Where to have a climate-smart holiday in West Sweden
As part of our guide to Climate Smart Holidays in West Sweden, Sarah Baxter tries out the options for a low carbon holiday
The glasshouse had curtains. But I didn’t draw them. Out here, in the lake-edge forest, there was no one to peer in except the birds, perhaps a beaver. So, exposed to the alarm clock of Mother Nature, I woke at first light, watched the day begin to form. Eventually I left my bed’s warm hug, flung open the doors, walked a few steps, over smooth rock and pine needles, and plunged into the lake’s chilled stillness.
Electricity? Hot shower? Who needs them?
It was the final day of my trip to West Sweden and I was getting used to such idyllic simplicity. I’d come to try out the region’s new Climate Smart Holidays, a new strand in West Sweden’s Stepping up Sustainability initiative. These are packages with the lowest possible carbon emissions, staying at small, family-run businesses, in unique accommodation, with local-sourced food, accessible by public transport (with pick-ups from nearby stations in electric cars, if required). At Dalslands Aktiviteter that meant low-impact kayaking down the Stenebyälven River, eating local-caught wild game, lounging in a wood-fired hot-tub and sleeping in the aforementioned glass cabin, totally off-grid, completely out of this world.
The fun had begun from my front door, having reached Sweden on a train odyssey via London, Brussels, Cologne, Hamburg (overnighting in Germany’s first cabin hotel), Copenhagen and finally Gothenburg. After an opulent sleep in grand Hotel Eggers, right by Gothenburg’s main station, it was a four-minute walk to pick up a Polestar, an electric car with a range of 400km, perfect for my eco adventure.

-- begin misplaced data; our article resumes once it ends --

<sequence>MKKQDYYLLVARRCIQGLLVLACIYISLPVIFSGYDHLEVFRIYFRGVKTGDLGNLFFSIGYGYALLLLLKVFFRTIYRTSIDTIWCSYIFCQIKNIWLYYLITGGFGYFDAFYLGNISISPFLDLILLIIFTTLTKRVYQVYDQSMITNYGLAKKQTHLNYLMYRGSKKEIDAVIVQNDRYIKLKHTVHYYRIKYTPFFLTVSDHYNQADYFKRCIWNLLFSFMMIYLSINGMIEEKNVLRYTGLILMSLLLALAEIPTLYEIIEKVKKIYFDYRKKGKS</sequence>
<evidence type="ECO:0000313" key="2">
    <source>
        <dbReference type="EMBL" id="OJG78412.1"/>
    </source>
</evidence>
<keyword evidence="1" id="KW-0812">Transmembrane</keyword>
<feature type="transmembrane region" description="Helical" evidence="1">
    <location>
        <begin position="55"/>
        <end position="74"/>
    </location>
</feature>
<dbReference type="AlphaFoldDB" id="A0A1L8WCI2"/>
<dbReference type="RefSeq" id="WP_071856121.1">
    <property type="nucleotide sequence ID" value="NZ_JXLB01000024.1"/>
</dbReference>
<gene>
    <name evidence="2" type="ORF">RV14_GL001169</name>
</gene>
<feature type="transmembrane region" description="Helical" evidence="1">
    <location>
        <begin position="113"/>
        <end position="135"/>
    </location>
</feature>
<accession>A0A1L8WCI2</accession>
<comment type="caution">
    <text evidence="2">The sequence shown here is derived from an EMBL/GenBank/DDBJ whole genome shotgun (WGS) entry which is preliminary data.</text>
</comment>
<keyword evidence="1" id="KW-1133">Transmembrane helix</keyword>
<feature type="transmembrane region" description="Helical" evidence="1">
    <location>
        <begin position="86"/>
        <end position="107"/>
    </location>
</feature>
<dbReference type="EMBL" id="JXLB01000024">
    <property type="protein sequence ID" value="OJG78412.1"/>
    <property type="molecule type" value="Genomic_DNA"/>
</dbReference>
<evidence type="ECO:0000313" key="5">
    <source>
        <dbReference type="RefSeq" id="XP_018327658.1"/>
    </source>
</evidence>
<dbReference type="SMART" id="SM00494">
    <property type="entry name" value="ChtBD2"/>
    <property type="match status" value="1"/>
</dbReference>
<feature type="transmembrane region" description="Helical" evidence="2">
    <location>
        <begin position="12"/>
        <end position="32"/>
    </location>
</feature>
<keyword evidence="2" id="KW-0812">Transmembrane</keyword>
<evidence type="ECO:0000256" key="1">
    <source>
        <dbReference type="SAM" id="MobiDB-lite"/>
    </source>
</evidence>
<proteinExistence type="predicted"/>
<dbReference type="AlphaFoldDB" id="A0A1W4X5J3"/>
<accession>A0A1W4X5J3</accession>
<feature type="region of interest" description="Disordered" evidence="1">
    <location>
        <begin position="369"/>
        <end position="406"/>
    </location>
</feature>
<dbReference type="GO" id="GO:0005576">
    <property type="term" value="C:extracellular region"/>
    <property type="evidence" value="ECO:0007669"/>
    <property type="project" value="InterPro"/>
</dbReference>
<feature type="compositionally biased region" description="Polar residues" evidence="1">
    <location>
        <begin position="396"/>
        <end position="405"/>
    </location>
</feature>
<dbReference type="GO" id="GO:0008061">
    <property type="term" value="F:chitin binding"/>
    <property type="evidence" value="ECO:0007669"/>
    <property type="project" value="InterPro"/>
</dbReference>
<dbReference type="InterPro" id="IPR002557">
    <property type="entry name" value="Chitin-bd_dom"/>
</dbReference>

Soon, the city faded into tree-flanked highway, the roads squeezing progressively narrower and narrower as I drove east into the forests of Västergötland, to Erikson Cottage. This farm near the shores of Lagmanshagasjön Lake has been in the same family since 1850; now sisters Elisabeth and Katarina run it as a bakery, pizza-making workshop and place for people to relax and de-stress in their three gorgeous glass cabins.
“There’s no electricity,” Elisabeth explained as she showed me to my woodland dell, home to a glasshouse, and separate kitchen and toilet huts. “They can all be lifted off and taken away – you’d see no trace. We also have solar panels, our own well and septic tank, and a charging point for cars.”
They also have something special, a mood conjured from the exhalation of the trees, the lap of the lake, the smell of fresh-baked bread, the soft music and candlelight, the twittering birds and dashing deer. Ingredients, when mixed, that create something supremely comforting and delicious.
I could have stayed, sunk into Erikson Cottage, for days. But I had a date further north, near Hjo, where Jesper Uvesten has hidden a handful of off-grid cabins around his family forest. I was staying in Esther (named after Jesper’s oldest daughter), a cosy, self-catering bolthole for up to four with a large fire pit outside and a hare living underneath. Esther is also supremely smart: her solar panels power-up batteries that can last two days, even when the sun’s not shining; the waste from her toilet is turned to compost; her big water tank and meter mean you can happily shower, while keeping an eye on your usage.